Murray River trip from Yarrawonga to the ocean

Submitted: Tuesday, Jan 30, 2024 at 23:15
ThreadID: 146870 Views:955 Replies:6 FollowUps:11
I’m new to this site and found it while starting to research the idea of travelling down the Murray to the ocean on a pontoon with 2-3 mates. Has anybody here done this and can offer some advice.

This is my pontoon powered by 250hp verada

Back Reply Expand Un-Read 0 Moderator

Reply By: Bricky - Wednesday, Jan 31, 2024 at 07:39

Wednesday, Jan 31, 2024 at 07:39
We were planning the same trip a few years ago....never happened.
There is a web site, not sure what it is now.
It gives daily river heights a flows.
Also these 2 books are worth a look. Should still be available.
Would be a great trip
AnswerID: 645174

Follow Up By: Wiz - Wednesday, Jan 31, 2024 at 09:43

Wednesday, Jan 31, 2024 at 09:43
Thanks Bricky, appreciate the information and will get those books
0
FollowupID: 925430

Follow Up By: Nomadic Navara - Wednesday, Jan 31, 2024 at 10:08

Wednesday, Jan 31, 2024 at 10:08
The charts were originally compiled in 1975. I have the 4th edition updated in 1987, it may seem a bit long in the tooth, but I would consider it still is a worthwhile reference. For what it lacks in current accuracy, the historical bits in it would still make it invaluable.

Don't forget to purchase a Murray River flag to fly from the jack staff.
PeterD
Retired radio and electronics technician

Lifetime Member
My Profile  Send Message

1
FollowupID: 925432

Follow Up By: Stephen L (Clare) SA - Wednesday, Jan 31, 2024 at 12:52

Wednesday, Jan 31, 2024 at 12:52
Ha ha John, but they will need 2 River Murray Flags.

They will need the darker blue one for the upper reaches and down through Victoria and the Lower Blue River Murray flag for South Australia.
Smile like a Crocodile

Lifetime Member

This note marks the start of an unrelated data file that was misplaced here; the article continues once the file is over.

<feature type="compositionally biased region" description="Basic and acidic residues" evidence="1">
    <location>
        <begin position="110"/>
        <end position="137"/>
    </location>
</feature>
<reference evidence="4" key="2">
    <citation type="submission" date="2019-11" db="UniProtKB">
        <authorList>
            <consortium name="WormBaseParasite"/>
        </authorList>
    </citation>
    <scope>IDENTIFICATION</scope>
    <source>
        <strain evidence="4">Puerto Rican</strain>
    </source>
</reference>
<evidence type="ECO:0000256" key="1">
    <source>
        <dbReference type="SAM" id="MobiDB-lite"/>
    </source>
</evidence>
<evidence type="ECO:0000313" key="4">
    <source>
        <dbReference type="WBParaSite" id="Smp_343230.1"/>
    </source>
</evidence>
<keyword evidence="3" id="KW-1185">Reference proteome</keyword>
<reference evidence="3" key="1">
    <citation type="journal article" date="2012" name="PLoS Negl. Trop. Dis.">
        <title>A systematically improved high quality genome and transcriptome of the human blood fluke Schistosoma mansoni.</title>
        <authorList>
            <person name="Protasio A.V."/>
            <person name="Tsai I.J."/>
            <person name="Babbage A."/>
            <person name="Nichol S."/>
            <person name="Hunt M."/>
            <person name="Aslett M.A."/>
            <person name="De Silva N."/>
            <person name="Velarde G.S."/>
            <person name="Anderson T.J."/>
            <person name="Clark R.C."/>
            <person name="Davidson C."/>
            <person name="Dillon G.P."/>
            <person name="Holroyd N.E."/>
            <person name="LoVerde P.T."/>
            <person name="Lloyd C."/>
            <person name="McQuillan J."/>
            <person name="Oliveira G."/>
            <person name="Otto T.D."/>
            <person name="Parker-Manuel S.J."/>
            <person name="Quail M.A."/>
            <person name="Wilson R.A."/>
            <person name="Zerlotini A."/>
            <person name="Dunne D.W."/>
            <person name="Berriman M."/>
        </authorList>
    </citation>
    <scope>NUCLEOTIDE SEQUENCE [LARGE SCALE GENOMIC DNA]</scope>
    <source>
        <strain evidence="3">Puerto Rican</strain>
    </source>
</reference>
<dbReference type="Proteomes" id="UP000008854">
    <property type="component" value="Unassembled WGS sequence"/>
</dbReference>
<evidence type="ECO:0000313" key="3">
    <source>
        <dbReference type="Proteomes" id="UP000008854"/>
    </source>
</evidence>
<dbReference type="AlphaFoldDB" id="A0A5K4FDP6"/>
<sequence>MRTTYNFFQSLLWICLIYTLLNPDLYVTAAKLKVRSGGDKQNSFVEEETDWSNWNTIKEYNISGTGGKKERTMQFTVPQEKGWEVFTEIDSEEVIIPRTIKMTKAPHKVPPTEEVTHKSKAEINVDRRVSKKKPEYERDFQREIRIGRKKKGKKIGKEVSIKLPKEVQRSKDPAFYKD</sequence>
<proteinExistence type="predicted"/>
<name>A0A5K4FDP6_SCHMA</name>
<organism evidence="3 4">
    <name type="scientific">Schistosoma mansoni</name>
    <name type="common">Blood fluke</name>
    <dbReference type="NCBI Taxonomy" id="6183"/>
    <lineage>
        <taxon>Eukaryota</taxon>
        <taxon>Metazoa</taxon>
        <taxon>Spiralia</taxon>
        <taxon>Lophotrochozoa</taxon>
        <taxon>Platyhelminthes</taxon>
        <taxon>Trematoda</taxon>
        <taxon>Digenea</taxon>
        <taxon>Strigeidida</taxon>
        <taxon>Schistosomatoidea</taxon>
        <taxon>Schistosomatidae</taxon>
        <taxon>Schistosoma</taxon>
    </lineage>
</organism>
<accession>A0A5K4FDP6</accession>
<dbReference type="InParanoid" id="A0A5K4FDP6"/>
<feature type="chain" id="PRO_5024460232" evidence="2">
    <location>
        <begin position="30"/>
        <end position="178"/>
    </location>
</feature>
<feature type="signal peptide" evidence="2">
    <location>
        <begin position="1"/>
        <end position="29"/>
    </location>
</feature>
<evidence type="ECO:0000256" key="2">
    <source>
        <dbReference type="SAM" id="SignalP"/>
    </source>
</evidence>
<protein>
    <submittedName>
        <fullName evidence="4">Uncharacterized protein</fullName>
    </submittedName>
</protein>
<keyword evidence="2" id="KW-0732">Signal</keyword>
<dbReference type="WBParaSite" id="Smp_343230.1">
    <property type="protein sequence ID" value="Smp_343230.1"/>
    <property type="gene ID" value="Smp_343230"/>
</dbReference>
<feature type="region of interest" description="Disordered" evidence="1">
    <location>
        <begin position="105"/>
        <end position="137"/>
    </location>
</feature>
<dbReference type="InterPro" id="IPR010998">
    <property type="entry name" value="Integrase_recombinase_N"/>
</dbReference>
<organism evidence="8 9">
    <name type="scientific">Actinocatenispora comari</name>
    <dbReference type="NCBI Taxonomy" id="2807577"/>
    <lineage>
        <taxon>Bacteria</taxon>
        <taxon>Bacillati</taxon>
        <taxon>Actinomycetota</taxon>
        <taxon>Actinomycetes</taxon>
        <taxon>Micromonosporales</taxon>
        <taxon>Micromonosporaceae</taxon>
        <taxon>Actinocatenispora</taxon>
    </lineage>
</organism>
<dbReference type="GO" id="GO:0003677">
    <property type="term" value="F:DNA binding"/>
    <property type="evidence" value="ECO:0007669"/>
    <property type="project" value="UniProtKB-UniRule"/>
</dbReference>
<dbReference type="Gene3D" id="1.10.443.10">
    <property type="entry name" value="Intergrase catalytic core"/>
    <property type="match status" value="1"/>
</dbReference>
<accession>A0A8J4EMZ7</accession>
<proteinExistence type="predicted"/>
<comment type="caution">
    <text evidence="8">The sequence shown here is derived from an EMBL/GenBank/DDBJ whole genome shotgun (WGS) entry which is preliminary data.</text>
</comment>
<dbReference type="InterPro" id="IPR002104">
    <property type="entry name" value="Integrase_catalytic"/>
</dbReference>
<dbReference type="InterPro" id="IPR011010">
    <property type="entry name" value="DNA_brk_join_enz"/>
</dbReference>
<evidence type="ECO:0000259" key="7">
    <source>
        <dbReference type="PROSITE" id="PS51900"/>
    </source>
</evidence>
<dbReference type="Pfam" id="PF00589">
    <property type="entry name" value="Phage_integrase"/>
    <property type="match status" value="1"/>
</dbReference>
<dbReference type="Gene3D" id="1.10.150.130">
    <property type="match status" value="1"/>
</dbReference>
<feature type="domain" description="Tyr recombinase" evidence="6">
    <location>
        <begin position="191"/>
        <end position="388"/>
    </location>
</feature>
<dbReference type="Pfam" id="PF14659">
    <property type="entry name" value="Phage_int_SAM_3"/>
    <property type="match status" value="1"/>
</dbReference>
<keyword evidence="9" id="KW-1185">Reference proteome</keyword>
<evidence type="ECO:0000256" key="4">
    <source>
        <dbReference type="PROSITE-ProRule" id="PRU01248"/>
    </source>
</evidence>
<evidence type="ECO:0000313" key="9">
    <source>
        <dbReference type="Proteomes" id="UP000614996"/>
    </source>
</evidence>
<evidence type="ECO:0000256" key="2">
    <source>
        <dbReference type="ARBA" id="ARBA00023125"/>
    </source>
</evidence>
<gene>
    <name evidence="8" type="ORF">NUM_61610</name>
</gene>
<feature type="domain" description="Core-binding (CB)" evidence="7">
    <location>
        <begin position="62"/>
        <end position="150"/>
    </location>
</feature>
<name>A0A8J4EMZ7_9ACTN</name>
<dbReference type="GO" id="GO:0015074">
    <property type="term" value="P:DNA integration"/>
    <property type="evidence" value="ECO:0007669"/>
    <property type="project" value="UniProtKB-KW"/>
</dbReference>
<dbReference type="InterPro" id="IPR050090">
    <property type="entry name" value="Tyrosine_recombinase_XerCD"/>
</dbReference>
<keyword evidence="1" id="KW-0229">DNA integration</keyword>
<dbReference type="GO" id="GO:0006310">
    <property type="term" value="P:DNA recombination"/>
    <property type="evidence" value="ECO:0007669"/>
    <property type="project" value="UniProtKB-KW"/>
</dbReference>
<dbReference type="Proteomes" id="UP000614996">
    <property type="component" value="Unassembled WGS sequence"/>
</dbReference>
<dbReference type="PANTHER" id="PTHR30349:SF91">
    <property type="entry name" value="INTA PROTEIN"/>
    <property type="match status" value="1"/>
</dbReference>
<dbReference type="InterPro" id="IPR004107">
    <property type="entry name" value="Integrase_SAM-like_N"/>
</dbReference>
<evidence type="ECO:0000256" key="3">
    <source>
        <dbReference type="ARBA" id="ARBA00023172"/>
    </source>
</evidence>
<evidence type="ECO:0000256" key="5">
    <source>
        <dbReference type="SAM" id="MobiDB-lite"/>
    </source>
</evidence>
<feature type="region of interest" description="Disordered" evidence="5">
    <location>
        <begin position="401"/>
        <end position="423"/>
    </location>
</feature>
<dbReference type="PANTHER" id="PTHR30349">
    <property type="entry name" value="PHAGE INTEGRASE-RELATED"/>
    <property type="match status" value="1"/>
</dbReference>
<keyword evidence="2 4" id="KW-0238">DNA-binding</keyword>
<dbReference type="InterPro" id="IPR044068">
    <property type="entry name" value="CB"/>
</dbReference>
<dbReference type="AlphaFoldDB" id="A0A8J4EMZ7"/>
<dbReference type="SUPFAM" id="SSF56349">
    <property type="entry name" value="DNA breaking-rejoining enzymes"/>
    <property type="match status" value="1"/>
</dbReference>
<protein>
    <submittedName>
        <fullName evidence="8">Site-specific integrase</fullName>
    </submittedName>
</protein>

My Profile  My Blog  My Position  Send Message

0
FollowupID: 925434

Follow Up By: Nomadic Navara - Wednesday, Jan 31, 2024 at 18:51

Wednesday, Jan 31, 2024 at 18:51
"Ha ha John, but they will need 2 River Murray Flags."


That can start some arguments. Which is the real top end flag? Or even if any of them are the original flag.

The Murray River Flag (1853) - The ANFA claim "It has been flying on the Murray River paddle steamers since 1853." They also mention "In recent years a variation on this flag has been introduced representing the South Australian end of the river. "

The page Murray River flag (Australia) claims the old flag is a "Combined Murray River Flag"

The Echuca Historical Society give their version in Flags of the Murray River . I tend to believe that one.

PeterD
Retired radio and electronics technician

Lifetime Member
My Profile  Send Message

0
FollowupID: 925442

Reply By: Peter_n_Margaret - Wednesday, Jan 31, 2024 at 09:24

Wednesday, Jan 31, 2024 at 09:24
Fuel consumption will be a challenge with that motor.
https://www.boat-fuel-economy.com/new/mercury/mercury-250-hp-l
Cheers,
Peter
OKA196 motorhome
AnswerID: 645175

Follow Up By: Nomadic Navara - Wednesday, Jan 31, 2024 at 09:55